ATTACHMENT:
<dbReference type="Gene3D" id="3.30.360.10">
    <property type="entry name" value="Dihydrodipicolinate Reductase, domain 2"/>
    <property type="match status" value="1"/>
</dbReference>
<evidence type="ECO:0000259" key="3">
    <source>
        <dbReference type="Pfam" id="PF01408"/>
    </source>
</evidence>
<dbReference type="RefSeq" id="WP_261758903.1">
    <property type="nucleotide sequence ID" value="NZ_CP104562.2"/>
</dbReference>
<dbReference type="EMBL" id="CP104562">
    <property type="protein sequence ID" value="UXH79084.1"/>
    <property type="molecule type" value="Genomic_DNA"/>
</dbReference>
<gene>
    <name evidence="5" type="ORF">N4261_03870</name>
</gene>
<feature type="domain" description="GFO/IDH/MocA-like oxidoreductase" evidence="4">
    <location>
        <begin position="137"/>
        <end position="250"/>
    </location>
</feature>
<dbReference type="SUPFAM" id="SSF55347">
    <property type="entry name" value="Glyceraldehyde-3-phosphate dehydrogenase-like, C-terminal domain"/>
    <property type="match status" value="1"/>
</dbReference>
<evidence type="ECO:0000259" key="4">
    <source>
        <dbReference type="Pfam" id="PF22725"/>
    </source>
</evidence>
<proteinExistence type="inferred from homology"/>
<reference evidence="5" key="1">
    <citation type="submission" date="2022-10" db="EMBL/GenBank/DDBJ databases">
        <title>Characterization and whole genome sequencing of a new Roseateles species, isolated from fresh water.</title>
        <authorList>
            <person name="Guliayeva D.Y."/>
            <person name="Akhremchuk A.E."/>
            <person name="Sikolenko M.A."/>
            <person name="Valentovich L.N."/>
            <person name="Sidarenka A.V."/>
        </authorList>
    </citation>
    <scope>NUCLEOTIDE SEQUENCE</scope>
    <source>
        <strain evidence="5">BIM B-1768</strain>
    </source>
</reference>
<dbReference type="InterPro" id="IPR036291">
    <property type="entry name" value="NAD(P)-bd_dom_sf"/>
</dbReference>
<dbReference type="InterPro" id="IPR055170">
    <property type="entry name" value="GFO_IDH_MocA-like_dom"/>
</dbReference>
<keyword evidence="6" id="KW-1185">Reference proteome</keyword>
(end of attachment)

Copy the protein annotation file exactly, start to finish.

<dbReference type="Gene3D" id="3.30.360.10">
    <property type="entry name" value="Dihydrodipicolinate Reductase, domain 2"/>
    <property type="match status" value="1"/>
</dbReference>
<evidence type="ECO:0000259" key="3">
    <source>
        <dbReference type="Pfam" id="PF01408"/>
    </source>
</evidence>
<dbReference type="RefSeq" id="WP_261758903.1">
    <property type="nucleotide sequence ID" value="NZ_CP104562.2"/>
</dbReference>
<dbReference type="EMBL" id="CP104562">
    <property type="protein sequence ID" value="UXH79084.1"/>
    <property type="molecule type" value="Genomic_DNA"/>
</dbReference>
<gene>
    <name evidence="5" type="ORF">N4261_03870</name>
</gene>
<feature type="domain" description="GFO/IDH/MocA-like oxidoreductase" evidence="4">
    <location>
        <begin position="137"/>
        <end position="250"/>
    </location>
</feature>
<dbReference type="SUPFAM" id="SSF55347">
    <property type="entry name" value="Glyceraldehyde-3-phosphate dehydrogenase-like, C-terminal domain"/>
    <property type="match status" value="1"/>
</dbReference>
<evidence type="ECO:0000259" key="4">
    <source>
        <dbReference type="Pfam" id="PF22725"/>
    </source>
</evidence>
<proteinExistence type="inferred from homology"/>
<reference evidence="5" key="1">
    <citation type="submission" date="2022-10" db="EMBL/GenBank/DDBJ databases">
        <title>Characterization and whole genome sequencing of a new Roseateles species, isolated from fresh water.</title>
        <authorList>
            <person name="Guliayeva D.Y."/>
            <person name="Akhremchuk A.E."/>
            <person name="Sikolenko M.A."/>
            <person name="Valentovich L.N."/>
            <person name="Sidarenka A.V."/>
        </authorList>
    </citation>
    <scope>NUCLEOTIDE SEQUENCE</scope>
    <source>
        <strain evidence="5">BIM B-1768</strain>
    </source>
</reference>
<dbReference type="InterPro" id="IPR036291">
    <property type="entry name" value="NAD(P)-bd_dom_sf"/>
</dbReference>
<dbReference type="InterPro" id="IPR055170">
    <property type="entry name" value="GFO_IDH_MocA-like_dom"/>
</dbReference>
<keyword evidence="6" id="KW-1185">Reference proteome</keyword>